Ahead of today’s proceedings at the Abuja Division of the Federal High Court, the National Assembly has assembled a team of lawyers, made up of at least six senior advocates and other experts knowledgeable in law and law drafting to assist it as it concludes plans to override President Muhammadu Buhari’s veto of the 2018 Electoral Bill, Daily Sun has learnt.
Following Buhari’s refusal to sign the bill last Tuesday, Accord Party (AP) had rushed to the court last Wednesday, to stop the National Assembly from activating the relevant provisions of the constitution to override Buhari’s veto.
Although the Senate had last Thursday resolved to write the Chief Justice of Nigeria (CJN), Justice Walter Onnoghen, to caution his judges with a view to asking them to respect the principle of separation of powers, Daily Sun could not readily ascertain if the letter had been written.
What Daily Sun can, however, confirm that the leadership of both chambers has assembled a team of lawyers and experts to guide it “appropriately and accordingly “.
All the sources contacted yesterday confirmed the development, adding that one of the presiding officers of the National Assembly is expected to receive his experts’ opinion on Monday evening.
Picking holes on the three grounds which President Buhari relied on to refuse assent to the bill, one of the experts said: “I think that the first ground has been adequately dealt with. No need repeating it. Suffice it to say, however, that what this amendment seeks to do is to prevent INEC from being influenced by any incumbent president to determine election sequence by making it statutory. In the US where we borrow from, everyone knows when the presidential election will hold. That is what our legislators want to achieve with the latest amendment.
“Two, there is nothing in the Act that limits candidates’ right to free and fair electoral review. You recall the case of Abia where the nation was apprehensive about whether or not the governorship election was going to be nullified on the basis of tax clearance. But in the constitution, not having a tax clearance certificate is not among the grounds of disqualification. The courts too were giving conflicting judgments, thereby expanding the scope of issues of disqualification. All these issues are not constitutional requirements and as such should not be grounds for disqualification. So what the new law sought to cure is to ensure that grounds for disqualification are strictly in accordance with the constitution.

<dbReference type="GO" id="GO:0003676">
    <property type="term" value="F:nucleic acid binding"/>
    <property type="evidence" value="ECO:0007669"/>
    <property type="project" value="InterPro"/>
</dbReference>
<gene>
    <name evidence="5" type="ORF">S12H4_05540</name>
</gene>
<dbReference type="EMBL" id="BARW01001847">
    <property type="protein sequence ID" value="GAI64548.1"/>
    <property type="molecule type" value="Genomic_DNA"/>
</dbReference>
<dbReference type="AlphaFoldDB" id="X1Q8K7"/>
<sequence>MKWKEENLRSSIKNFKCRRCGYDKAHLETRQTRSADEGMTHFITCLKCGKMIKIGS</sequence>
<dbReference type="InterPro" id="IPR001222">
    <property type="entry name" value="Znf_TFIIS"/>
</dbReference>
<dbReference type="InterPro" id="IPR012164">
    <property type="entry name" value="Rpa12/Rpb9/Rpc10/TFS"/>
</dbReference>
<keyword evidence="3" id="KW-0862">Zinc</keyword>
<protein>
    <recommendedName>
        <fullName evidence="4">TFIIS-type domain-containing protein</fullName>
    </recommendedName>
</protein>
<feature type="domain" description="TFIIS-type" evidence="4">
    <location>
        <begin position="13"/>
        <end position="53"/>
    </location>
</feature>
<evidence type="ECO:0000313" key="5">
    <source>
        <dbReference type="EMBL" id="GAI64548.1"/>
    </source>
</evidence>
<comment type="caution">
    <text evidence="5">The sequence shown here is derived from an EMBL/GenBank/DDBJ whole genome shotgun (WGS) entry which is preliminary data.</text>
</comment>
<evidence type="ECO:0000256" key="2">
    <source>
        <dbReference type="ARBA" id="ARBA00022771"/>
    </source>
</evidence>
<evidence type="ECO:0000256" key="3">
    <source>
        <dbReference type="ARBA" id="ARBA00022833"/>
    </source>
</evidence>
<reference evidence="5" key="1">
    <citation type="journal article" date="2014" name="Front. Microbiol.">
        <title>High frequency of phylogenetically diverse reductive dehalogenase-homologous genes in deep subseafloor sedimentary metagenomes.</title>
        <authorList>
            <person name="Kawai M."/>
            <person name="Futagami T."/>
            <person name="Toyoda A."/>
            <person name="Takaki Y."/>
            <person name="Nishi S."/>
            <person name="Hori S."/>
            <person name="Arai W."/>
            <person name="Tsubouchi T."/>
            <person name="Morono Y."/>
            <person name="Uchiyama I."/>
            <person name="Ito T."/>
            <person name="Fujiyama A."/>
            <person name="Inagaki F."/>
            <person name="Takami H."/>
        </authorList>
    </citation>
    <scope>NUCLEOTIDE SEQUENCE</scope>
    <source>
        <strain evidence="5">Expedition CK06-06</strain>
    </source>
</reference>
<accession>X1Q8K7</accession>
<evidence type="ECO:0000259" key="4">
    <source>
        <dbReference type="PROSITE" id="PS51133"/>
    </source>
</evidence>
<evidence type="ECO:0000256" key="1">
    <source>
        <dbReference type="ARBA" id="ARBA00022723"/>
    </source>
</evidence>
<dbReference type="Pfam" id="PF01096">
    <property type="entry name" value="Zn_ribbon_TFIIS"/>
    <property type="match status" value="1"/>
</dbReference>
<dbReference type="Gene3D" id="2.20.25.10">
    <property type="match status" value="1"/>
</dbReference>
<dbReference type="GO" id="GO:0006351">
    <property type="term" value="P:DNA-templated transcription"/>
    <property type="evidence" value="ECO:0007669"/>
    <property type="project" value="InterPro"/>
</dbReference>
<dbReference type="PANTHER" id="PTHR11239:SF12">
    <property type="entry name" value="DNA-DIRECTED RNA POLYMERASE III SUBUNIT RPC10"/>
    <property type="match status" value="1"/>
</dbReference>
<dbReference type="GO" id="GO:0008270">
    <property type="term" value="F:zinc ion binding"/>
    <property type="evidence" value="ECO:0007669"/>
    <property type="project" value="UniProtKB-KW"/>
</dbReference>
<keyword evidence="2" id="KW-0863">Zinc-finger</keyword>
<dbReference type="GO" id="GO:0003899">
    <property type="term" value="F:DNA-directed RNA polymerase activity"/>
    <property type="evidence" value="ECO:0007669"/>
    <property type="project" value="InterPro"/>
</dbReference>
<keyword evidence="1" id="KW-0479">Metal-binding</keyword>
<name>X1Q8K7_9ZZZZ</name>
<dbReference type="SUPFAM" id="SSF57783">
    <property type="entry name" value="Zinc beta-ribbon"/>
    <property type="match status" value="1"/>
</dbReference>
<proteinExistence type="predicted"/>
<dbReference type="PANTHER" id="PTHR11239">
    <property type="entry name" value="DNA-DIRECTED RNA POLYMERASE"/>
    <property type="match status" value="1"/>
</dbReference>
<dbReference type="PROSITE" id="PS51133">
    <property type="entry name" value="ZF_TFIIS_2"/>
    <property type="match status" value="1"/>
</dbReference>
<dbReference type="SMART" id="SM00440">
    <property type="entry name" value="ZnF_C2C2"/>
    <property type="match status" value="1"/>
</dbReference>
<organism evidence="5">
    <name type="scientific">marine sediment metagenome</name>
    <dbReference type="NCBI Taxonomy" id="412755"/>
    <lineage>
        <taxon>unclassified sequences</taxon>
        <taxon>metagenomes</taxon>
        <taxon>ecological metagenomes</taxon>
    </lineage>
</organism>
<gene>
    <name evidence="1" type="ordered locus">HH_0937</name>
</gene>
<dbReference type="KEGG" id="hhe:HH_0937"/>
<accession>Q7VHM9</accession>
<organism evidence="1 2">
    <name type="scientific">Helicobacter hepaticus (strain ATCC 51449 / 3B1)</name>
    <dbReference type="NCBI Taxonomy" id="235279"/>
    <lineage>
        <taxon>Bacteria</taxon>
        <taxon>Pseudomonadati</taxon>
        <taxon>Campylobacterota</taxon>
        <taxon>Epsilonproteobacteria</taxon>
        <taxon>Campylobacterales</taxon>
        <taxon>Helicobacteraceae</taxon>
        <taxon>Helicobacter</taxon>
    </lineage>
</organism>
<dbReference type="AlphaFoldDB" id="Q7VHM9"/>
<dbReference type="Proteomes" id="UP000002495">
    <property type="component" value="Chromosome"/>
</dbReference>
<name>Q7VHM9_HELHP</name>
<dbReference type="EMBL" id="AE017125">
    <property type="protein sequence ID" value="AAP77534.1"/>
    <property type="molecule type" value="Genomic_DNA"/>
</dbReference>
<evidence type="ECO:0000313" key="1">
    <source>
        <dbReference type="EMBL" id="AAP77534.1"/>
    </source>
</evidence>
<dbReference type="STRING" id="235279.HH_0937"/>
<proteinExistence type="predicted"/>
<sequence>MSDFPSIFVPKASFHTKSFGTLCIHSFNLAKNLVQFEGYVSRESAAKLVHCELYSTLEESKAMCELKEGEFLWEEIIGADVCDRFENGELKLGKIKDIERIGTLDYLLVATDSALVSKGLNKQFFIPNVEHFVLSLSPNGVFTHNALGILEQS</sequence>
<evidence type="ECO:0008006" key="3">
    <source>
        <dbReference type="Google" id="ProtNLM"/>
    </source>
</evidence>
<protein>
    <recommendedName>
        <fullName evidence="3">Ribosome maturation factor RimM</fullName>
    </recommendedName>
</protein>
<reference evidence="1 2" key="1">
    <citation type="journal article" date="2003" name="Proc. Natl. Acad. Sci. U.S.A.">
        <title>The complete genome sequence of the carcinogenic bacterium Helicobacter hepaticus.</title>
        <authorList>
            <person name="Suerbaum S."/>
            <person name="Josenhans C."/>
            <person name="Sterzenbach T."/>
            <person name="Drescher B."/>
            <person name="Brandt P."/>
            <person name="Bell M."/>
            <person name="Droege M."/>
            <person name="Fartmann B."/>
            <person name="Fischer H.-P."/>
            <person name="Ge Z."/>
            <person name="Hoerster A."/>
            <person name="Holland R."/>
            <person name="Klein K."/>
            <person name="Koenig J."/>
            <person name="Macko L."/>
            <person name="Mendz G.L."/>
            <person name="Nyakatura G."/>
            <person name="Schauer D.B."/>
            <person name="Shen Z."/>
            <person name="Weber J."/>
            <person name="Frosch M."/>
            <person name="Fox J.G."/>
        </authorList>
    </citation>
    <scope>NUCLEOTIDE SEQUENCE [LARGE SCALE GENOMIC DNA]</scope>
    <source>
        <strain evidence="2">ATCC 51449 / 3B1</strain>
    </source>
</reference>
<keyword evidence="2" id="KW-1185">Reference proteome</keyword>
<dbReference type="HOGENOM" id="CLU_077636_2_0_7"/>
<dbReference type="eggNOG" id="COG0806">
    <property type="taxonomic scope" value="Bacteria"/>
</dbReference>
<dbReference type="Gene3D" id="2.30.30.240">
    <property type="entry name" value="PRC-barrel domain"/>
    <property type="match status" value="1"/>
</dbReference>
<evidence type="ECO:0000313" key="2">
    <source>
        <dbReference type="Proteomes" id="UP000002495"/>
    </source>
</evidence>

“On the third issue, what the 2018 Electoral Act prescribes is national minimum best practices. If you look at the Second Schedule of the constitution, part 2, item 11, it gives the National Assembly the power to make law for the procedure regulating elections in LGs. And item 12 goes further to state that whatever laws the state House of Assembly is making must be consistent with the one made by the National Assembly as it relates to LG elections. So you can see that those advising Mr President are not giving him sound advice concerning these issues. What we are doing is to help our lawmakers’ deepen our democracy. We must strive to build a strong institution and not strong man. That is what 2018 Electoral Act is out to achieve. We see INEC’s release of a 35 –year timetable as preemptive” one of the expert said.
But INEC dismissed the charge, saying that it rolled out a 35-year timetable to entrench the culture of proper planning for elections in the country.
Speaking through his Chief Press Secretary, Rotimi Lawrence, the Commission’s Chairman, Prof. Mahmood Yakubu, said “nothing could be further from the truth. First of all, the Commission did not roll out a 35-year election schedule. Those who have this impression are missing the important point. (The Sun)